IUD May Reduce Cervical Cancer Risk By 30 Percent: Study


Intrauterine devices (IUDs) can reduce women's risk of developing cervical cancer by about a third, possibly because they trigger an immune response that kills off human papillomavirus (HPV), the virus that causes the disease.

IUDs And The Female Immune System

An IUD is a T-shaped object placed inside a woman's uterus to prevent pregnancy. There are two types of IUDs: the copper IUD and the hormonal IUD. The copper IUD inhibits sperm motility, preventing sperm from traveling through the cervical mucus, while the hormonal IUD releases a hormone that thickens the cervical mucus, keeping sperm from reaching the uterus.

Victoria Cortessis, from the University of Southern California's Keck School of Medicine, and colleagues suspected that the device might influence cervical cancer risk because it manipulates the female immune system.

"IUD in the uterus stimulates an immune response, and that immune response very, very substantially destroys sperm and keeps sperm from reaching the egg," Cortessis said. "It stands to reason the IUD might influence other immune phenomenon."

To verify this, they scoured through studies that measured the use of IUD and cases of cervical cancer.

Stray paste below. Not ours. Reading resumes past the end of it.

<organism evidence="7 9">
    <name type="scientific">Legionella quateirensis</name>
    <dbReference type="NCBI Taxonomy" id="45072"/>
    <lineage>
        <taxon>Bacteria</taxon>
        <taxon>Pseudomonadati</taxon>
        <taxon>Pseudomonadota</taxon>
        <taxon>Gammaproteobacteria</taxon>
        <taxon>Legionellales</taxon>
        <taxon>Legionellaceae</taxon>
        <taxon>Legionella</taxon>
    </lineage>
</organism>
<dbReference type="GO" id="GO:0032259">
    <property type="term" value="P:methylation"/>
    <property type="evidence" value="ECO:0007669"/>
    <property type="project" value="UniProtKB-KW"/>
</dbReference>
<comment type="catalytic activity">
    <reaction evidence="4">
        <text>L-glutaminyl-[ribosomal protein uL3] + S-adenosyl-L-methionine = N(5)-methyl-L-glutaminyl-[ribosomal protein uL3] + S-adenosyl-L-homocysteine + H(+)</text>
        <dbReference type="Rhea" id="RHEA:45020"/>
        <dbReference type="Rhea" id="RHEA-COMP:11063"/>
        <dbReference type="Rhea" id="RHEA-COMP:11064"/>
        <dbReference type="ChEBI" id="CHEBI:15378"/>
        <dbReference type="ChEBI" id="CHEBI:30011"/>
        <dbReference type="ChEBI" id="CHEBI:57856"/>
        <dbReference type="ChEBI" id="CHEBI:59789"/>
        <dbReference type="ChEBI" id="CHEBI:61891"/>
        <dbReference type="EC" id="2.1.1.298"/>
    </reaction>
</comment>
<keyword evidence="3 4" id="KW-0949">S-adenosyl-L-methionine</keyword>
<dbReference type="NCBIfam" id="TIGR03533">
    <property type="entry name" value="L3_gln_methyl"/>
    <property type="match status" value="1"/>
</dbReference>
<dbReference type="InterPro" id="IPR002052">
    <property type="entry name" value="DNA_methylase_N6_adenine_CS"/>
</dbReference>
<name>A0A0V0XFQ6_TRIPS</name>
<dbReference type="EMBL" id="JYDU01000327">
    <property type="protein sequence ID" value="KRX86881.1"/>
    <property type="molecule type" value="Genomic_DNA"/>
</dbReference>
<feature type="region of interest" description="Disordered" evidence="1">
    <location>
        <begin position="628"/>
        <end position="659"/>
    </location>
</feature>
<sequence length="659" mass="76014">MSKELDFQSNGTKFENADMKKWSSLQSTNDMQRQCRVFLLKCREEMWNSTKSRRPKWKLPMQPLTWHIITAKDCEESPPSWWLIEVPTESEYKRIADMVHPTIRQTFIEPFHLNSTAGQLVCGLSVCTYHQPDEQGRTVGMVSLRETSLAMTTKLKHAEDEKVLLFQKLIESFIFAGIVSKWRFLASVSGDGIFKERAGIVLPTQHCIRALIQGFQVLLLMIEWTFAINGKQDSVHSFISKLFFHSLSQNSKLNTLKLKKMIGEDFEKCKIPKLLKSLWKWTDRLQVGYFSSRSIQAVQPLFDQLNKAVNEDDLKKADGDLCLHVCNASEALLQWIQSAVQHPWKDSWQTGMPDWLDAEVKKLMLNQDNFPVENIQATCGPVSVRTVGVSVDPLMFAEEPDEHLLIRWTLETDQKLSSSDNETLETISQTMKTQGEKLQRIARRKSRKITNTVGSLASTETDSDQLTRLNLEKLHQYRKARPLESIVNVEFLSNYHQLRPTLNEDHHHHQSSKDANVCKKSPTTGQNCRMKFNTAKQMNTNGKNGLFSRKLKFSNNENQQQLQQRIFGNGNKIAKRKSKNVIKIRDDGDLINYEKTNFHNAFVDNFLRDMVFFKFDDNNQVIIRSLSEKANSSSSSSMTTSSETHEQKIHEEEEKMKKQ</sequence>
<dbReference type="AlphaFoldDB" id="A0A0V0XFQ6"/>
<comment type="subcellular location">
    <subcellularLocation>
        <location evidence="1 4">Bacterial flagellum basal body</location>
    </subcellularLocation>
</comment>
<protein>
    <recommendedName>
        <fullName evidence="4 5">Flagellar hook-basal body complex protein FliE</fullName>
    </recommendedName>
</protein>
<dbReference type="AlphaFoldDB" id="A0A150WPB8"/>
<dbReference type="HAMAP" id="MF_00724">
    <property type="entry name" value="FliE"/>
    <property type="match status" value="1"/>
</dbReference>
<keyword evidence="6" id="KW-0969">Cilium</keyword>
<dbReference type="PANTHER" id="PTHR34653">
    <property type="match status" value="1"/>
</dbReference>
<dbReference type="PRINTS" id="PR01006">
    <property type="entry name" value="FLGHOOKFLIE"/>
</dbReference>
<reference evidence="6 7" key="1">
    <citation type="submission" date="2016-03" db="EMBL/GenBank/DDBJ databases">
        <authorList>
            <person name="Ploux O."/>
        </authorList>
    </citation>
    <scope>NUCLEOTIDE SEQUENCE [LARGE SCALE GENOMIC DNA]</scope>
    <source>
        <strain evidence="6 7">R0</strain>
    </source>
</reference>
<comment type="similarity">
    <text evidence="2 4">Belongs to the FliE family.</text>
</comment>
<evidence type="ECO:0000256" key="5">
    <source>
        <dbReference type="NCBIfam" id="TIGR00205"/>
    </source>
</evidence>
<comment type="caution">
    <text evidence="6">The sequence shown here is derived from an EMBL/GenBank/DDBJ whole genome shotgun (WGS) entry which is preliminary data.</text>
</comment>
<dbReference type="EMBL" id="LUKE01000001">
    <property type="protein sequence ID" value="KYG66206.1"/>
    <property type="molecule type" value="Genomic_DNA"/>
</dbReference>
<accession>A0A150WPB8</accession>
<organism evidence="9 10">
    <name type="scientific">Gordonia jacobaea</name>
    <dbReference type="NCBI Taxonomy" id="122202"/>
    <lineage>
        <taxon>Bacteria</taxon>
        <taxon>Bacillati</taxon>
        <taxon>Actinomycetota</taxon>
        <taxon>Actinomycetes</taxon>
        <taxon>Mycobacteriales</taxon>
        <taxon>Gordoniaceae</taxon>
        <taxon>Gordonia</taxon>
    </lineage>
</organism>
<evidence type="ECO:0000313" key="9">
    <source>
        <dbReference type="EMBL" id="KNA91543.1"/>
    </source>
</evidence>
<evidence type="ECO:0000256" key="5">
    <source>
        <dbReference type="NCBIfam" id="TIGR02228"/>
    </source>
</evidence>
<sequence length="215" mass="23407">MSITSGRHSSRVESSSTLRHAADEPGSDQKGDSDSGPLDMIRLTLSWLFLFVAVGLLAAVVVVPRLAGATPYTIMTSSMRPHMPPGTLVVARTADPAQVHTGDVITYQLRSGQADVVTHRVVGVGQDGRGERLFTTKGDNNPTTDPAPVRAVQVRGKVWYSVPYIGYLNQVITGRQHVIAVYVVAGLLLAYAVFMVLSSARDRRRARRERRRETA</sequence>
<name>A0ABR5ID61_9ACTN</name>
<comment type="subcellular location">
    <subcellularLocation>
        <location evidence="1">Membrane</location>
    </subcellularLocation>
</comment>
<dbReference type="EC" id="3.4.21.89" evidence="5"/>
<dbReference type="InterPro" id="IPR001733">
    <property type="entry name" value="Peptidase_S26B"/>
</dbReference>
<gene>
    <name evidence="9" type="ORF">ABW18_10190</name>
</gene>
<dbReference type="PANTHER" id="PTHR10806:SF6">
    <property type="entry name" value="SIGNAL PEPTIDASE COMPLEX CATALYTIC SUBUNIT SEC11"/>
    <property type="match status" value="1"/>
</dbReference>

Reduced Cervical Cancer Risk

In 16 studies that involved nearly 5,000 women who developed cervical cancer and more than 7,500 women who did not develop the disease, researchers found evidence suggesting that women who used the contraceptive device have a 30 percent reduced risk of getting cervical cancer than those who did not use it.

"Invasive cervical cancer may be approximately one third less frequent in women who have used an IUD. This possible noncontraceptive benefit could be most beneficial in populations with severely limited access to screening and concomitantly high cervical cancer incidence," the researchers wrote in their study, which was published in the journal Obstetrics & Gynecology on Nov. 7.

Cervical Cancer Is Treatable

Researchers said that the findings could have important implications in cancer prevention.

"The pattern we found was stunning. It was not subtle at all," Cortessis said. "The possibility that a woman could experience some help with cancer control at the same time she is making contraception decisions could potentially be very, very impactful."

Based on 2014 data, more than 12,500 women in the United States were diagnosed with cervical cancer. In 2012, there were more than half a million cervical cancer cases worldwide. Of those who died, 90 percent were from low- and middle-income countries.

Cervical cancer is highly preventable particularly in Western countries where screening tests and a vaccine to prevent HPV infections are available. Cervical cancer is treatable and is associated with long survival when detected early.

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